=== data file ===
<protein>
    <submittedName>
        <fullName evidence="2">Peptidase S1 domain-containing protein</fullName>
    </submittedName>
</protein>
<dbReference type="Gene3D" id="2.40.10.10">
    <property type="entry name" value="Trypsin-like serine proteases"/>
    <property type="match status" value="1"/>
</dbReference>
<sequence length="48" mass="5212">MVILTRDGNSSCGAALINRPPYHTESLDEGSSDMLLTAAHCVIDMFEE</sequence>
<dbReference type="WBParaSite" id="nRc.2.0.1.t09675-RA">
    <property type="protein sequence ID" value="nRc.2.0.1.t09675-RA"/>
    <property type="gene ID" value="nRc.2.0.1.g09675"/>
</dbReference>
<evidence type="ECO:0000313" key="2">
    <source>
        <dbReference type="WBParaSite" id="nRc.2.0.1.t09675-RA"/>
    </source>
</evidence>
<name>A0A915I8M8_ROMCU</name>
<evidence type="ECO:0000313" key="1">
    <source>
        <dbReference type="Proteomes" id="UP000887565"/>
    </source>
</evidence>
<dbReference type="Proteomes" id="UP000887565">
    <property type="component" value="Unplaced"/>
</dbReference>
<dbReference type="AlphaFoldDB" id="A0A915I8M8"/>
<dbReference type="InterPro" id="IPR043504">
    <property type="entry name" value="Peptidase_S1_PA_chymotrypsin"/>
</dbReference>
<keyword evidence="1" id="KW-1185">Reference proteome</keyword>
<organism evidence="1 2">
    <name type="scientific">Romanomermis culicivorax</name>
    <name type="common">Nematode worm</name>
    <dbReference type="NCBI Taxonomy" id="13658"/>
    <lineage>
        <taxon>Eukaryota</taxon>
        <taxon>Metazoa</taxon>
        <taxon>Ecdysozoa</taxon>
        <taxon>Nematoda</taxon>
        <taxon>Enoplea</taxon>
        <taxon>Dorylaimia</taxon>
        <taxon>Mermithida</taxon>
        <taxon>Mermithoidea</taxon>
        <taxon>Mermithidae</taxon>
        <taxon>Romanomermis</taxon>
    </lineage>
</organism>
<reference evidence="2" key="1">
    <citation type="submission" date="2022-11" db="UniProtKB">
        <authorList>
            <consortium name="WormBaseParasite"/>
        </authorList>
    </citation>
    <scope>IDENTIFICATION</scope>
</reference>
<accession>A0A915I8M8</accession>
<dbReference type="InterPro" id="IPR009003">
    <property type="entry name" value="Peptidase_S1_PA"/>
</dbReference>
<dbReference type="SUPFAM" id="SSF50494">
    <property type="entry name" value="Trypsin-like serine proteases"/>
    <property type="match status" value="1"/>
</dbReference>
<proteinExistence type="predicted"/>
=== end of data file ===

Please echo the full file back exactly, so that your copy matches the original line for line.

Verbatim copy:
<protein>
    <submittedName>
        <fullName evidence="2">Peptidase S1 domain-containing protein</fullName>
    </submittedName>
</protein>
<dbReference type="Gene3D" id="2.40.10.10">
    <property type="entry name" value="Trypsin-like serine proteases"/>
    <property type="match status" value="1"/>
</dbReference>
<sequence length="48" mass="5212">MVILTRDGNSSCGAALINRPPYHTESLDEGSSDMLLTAAHCVIDMFEE</sequence>
<dbReference type="WBParaSite" id="nRc.2.0.1.t09675-RA">
    <property type="protein sequence ID" value="nRc.2.0.1.t09675-RA"/>
    <property type="gene ID" value="nRc.2.0.1.g09675"/>
</dbReference>
<evidence type="ECO:0000313" key="2">
    <source>
        <dbReference type="WBParaSite" id="nRc.2.0.1.t09675-RA"/>
    </source>
</evidence>
<name>A0A915I8M8_ROMCU</name>
<evidence type="ECO:0000313" key="1">
    <source>
        <dbReference type="Proteomes" id="UP000887565"/>
    </source>
</evidence>
<dbReference type="Proteomes" id="UP000887565">
    <property type="component" value="Unplaced"/>
</dbReference>
<dbReference type="AlphaFoldDB" id="A0A915I8M8"/>
<dbReference type="InterPro" id="IPR043504">
    <property type="entry name" value="Peptidase_S1_PA_chymotrypsin"/>
</dbReference>
<keyword evidence="1" id="KW-1185">Reference proteome</keyword>
<organism evidence="1 2">
    <name type="scientific">Romanomermis culicivorax</name>
    <name type="common">Nematode worm</name>
    <dbReference type="NCBI Taxonomy" id="13658"/>
    <lineage>
        <taxon>Eukaryota</taxon>
        <taxon>Metazoa</taxon>
        <taxon>Ecdysozoa</taxon>
        <taxon>Nematoda</taxon>
        <taxon>Enoplea</taxon>
        <taxon>Dorylaimia</taxon>
        <taxon>Mermithida</taxon>
        <taxon>Mermithoidea</taxon>
        <taxon>Mermithidae</taxon>
        <taxon>Romanomermis</taxon>
    </lineage>
</organism>
<reference evidence="2" key="1">
    <citation type="submission" date="2022-11" db="UniProtKB">
        <authorList>
            <consortium name="WormBaseParasite"/>
        </authorList>
    </citation>
    <scope>IDENTIFICATION</scope>
</reference>
<accession>A0A915I8M8</accession>
<dbReference type="InterPro" id="IPR009003">
    <property type="entry name" value="Peptidase_S1_PA"/>
</dbReference>
<dbReference type="SUPFAM" id="SSF50494">
    <property type="entry name" value="Trypsin-like serine proteases"/>
    <property type="match status" value="1"/>
</dbReference>
<proteinExistence type="predicted"/>